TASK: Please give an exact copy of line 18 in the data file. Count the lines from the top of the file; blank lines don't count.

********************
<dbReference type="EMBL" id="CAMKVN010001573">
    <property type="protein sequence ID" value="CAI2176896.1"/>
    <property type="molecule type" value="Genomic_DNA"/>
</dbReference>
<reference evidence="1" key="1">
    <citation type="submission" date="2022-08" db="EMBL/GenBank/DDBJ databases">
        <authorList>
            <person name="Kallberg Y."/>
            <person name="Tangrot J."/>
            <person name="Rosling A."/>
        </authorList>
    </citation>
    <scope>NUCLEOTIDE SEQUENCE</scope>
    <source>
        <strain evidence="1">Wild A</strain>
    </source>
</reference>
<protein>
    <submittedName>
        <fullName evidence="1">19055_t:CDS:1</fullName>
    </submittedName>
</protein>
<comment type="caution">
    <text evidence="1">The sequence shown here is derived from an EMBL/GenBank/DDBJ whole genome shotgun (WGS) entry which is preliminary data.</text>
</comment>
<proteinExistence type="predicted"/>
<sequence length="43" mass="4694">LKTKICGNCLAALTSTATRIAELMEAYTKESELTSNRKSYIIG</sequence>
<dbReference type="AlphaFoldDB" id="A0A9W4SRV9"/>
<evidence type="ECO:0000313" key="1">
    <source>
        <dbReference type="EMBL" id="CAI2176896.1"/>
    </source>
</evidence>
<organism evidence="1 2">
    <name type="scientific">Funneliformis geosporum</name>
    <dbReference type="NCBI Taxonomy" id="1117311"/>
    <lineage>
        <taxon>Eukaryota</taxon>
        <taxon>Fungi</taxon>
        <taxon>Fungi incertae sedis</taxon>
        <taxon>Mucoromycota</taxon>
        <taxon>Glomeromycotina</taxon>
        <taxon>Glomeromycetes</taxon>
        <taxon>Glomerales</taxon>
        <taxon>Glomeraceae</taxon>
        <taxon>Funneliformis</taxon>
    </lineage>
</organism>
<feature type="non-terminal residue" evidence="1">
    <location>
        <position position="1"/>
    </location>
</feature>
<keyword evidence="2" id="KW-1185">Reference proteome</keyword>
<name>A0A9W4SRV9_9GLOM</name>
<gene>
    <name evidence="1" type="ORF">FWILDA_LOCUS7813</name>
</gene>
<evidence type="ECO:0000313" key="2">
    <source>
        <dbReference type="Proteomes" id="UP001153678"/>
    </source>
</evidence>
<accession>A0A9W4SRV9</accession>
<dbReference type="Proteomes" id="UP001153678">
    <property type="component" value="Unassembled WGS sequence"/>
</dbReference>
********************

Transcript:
<protein>